Additionally, you can get faster at running without running all the time. You can improve VO2 max (cardiorespiratory fitness) with Tabata intervals of box jumps, body weight squats, heavy bag work, or just about anything else: 20 seconds of all-out intensity followed by 10 seconds of rest, repeated eight times for a total of four minutes. (All-out means all-out, by the way, not “as hard as you feel like.” As hard as you CAN.) If you’re like me, you may need to do extra muscular conditioning to keep your legs and feet functioning. I’ve found that bodyweight calf raises (toes in and toes out) work wonders.
8. Stop doing bicep curls. They do almost nothing for you; they’re purely for vanity. If you want bigger guns, do chin-ups with a weighted belt or backpack on. Chin-ups will actually make you more fit, and they’ll still cause hypertrophy in your biceps.
9. STOP CHEATING. Nobody is impressed by you benching 315 if you stop six inches off your chest, have help coming off the rack, and bridge up onto your shoulders without keeping your butt on the bench. Do the exercise right. If you have to cheat to complete the exercise, then the weight is too heavy. Suck up your ego and go lighter. This makes it easier for you to measure progress, and it helps you to ensure progress by not allowing you to cheat when you don’t feel like doing things right. If you always do a proper bench, then you know that the improvement of your three-rep max from 215 to 225 is legitimate. If you cheat, you might have not gotten stronger at all. Be consistent in your form.
10. Squat deep. You will injure your knees if you squat shallow, because you will develop strength imbalances which put torque on your joints. (“Deep” means that the crease in your hip is lower than the knee cap, not “till it’s hard at this weight.”)
11. Have a program. You developed goals, right? Well now develop a program to reach those goals. Stick to it. RECORD YOUR WORK SO YOU CAN MEASURE YOUR PROGRESS. Have a plan. If you do not know exactly what you are planning on doing in the gym to improve the moment you walk in, you are not training seriously. Seriously. It’s fine to go into the gym and goof off sometimes because you need a break or you want to fiddle with some new equipment they have. But if you just walk into the gym and sort of aimlessly pick up stuff that’s free, I promise you with absolute certainty that you will make zero long term progress.
12. “Do hard stuff” is not a program. Yes, sometimes you should do extremely challenging workouts as a gut check. But regularly running for three hours or lifting till muscle failure is not only unnecessarily miserable, it’s counterproductive. Your body simply cannot handle the volume of training; so it starts cannibalizing muscle. Yes, if you overtrain you can get weaker.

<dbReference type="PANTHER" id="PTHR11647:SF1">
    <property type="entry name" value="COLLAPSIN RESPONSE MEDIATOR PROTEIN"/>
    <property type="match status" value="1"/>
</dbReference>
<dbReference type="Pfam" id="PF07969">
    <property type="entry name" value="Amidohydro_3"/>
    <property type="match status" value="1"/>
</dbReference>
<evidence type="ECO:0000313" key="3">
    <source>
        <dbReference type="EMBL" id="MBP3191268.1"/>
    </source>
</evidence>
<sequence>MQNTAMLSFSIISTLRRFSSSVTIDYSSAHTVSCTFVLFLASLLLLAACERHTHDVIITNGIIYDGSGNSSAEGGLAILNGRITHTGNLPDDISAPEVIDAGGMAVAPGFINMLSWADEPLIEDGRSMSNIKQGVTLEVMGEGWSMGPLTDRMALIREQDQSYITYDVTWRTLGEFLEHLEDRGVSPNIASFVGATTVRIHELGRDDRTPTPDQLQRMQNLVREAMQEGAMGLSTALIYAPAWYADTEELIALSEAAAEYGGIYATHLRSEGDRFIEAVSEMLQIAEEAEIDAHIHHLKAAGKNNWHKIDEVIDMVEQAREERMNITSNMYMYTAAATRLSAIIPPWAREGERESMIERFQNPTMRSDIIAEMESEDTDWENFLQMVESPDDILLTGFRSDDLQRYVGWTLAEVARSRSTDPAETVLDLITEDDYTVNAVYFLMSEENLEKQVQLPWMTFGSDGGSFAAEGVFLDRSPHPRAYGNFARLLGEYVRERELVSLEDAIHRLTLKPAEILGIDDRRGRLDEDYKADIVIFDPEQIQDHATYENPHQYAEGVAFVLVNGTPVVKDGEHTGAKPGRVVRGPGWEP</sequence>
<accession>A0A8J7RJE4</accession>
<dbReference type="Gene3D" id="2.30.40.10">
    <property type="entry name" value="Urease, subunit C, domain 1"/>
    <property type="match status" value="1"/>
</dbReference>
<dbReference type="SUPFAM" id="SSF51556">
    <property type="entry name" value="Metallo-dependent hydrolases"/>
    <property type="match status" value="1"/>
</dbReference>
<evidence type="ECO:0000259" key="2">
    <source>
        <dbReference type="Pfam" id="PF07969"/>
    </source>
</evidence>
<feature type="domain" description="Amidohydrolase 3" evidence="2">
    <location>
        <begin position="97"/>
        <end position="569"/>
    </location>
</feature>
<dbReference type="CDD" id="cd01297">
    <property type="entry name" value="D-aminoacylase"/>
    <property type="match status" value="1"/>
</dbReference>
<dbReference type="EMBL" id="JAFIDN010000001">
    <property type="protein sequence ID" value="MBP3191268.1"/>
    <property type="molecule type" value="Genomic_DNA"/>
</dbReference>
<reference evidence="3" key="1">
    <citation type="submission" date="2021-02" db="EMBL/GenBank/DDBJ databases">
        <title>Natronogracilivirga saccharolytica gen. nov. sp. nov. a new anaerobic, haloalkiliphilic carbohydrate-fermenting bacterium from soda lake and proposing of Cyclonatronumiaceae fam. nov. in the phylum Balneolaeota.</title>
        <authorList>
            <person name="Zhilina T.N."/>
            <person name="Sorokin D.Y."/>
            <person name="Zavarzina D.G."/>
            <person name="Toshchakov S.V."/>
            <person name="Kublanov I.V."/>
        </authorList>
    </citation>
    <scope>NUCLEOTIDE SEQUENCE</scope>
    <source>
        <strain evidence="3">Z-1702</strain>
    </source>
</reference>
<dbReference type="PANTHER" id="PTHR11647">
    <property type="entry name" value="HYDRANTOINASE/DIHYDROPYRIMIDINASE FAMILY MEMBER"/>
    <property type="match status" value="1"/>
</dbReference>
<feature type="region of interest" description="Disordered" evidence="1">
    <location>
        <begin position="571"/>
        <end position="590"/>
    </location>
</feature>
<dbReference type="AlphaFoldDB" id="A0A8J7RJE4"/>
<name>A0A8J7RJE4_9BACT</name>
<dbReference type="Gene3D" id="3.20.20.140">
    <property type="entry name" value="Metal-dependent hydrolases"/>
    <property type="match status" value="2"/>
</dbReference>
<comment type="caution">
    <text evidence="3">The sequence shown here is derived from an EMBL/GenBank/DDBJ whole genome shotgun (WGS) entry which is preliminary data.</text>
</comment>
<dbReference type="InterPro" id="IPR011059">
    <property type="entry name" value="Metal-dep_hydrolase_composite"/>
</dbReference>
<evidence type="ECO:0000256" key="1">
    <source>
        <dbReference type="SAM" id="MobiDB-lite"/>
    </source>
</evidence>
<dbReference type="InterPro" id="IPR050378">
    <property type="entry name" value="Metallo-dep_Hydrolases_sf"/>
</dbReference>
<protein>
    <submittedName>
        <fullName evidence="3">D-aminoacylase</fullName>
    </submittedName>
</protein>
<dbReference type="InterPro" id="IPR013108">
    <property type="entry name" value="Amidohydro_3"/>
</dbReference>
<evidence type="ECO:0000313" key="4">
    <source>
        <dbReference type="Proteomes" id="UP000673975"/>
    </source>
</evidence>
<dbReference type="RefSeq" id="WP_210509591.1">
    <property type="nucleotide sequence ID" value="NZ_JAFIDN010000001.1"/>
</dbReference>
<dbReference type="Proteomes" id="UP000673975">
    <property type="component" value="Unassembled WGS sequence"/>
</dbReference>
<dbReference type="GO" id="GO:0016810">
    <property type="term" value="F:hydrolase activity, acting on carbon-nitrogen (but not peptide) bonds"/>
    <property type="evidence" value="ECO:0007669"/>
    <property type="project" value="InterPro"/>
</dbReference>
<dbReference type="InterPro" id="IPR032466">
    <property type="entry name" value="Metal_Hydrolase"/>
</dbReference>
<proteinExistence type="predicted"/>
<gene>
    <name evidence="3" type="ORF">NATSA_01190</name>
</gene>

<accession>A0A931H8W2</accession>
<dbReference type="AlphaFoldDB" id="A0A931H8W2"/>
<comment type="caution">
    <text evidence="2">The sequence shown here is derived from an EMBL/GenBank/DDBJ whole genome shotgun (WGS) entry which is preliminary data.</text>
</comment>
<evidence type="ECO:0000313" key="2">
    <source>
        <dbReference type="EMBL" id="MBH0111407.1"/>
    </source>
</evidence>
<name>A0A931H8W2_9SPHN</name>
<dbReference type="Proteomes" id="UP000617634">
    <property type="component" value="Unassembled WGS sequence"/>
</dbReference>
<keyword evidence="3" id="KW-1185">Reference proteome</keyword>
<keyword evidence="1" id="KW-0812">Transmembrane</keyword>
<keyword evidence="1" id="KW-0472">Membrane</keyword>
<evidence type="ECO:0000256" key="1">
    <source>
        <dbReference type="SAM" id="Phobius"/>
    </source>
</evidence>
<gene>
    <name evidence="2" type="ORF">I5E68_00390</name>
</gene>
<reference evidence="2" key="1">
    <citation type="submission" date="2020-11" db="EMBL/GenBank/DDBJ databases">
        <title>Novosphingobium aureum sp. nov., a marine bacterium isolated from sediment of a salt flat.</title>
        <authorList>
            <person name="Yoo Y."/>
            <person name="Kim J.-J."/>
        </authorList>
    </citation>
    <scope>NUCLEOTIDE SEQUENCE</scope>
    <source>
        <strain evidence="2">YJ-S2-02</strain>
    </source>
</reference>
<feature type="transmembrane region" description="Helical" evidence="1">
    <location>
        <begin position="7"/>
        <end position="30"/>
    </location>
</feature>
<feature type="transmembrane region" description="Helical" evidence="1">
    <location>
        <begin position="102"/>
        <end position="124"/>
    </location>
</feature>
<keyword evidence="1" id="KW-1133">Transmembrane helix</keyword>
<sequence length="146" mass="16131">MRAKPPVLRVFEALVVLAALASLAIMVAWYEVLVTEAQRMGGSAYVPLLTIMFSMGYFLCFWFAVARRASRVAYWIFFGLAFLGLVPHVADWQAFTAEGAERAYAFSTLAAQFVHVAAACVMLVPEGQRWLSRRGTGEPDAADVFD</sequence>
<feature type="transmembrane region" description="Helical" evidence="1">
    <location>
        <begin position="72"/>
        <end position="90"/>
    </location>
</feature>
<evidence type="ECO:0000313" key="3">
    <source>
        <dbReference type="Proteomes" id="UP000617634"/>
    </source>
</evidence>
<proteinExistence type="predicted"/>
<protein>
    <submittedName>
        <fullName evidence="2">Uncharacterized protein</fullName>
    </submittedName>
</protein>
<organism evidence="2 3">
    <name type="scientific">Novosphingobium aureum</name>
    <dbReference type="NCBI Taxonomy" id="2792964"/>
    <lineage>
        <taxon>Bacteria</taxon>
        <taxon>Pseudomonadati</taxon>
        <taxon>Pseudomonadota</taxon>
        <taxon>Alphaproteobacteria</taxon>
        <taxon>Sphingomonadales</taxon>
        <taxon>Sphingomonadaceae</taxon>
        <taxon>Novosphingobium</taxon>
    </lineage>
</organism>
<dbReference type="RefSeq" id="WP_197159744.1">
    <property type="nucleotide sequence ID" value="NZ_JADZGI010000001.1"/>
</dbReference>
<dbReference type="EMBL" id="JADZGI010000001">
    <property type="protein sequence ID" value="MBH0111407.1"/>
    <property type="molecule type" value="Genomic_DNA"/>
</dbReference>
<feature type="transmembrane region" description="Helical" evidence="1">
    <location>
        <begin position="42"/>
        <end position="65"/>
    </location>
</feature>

13. Weigh yourself daily. I say this because it’s much easier to understand changes in your workout or diet if you’re at least tracking your bodyweight. If on Monday #1 you weigh 175 and you weigh the same on Monday #2, while trying to work out and eat right all week, then you know very little. It’s easy to become discouraged. But if you weigh 175 on Monday #1, 174 on Tuesday #1 and Wednesday #1, 173 on Thursday #1, and 172 on Friday #1, then you know your weight was probably affected by your weekend binge on nachos. More importantly, though, you know that you CAN MAKE PROGRESS. It’s much easier to give up those nachos if you see clearly that they were what undid your gains. The more information you have, the less of a “black box” your body is and the more able you are to use it well.
14. Make sacrifices. If your excuse for being weak/fat/whatever is that you are too tired after work to work out, and you don’t like to work out in the morning because you don’t want to have to get up that early, and you can’t work out on your lunch break because it makes you sweaty and you can’t shower at home, and plus what if somebody saw you working out and thought you looked funny, then you don’t want it bad enough. Getting fit may entail giving up things that are important to you: time with friends or family, favorite foods, time to read, etc. (Notice I did not say sleep. Sleep is not optional. SLEEP.) You have to decide if you want to make these sacrifices. Understand, also, that you may not get where you want to be right away. Maybe you can’t afford anything but cheap refined pasta and mystery meat. Do what you can with what you have. You can always do something.
15. BE PERSISTENT. I know some people cry or get self-destructive when they see their weight is still too high, or when they can’t complete a lift, or just have a lousyworkout. We’re not that kind of people, though, right? We’re DOERS. We do not lie around feeling sorry for ourselves, or at least we don’t for long. If we get knocked out of the saddle by eating a box of donuts or a whole pizza or not working out for a couple of weeks, we stand right back up, dust ourselves off, and ride on. Right? Right!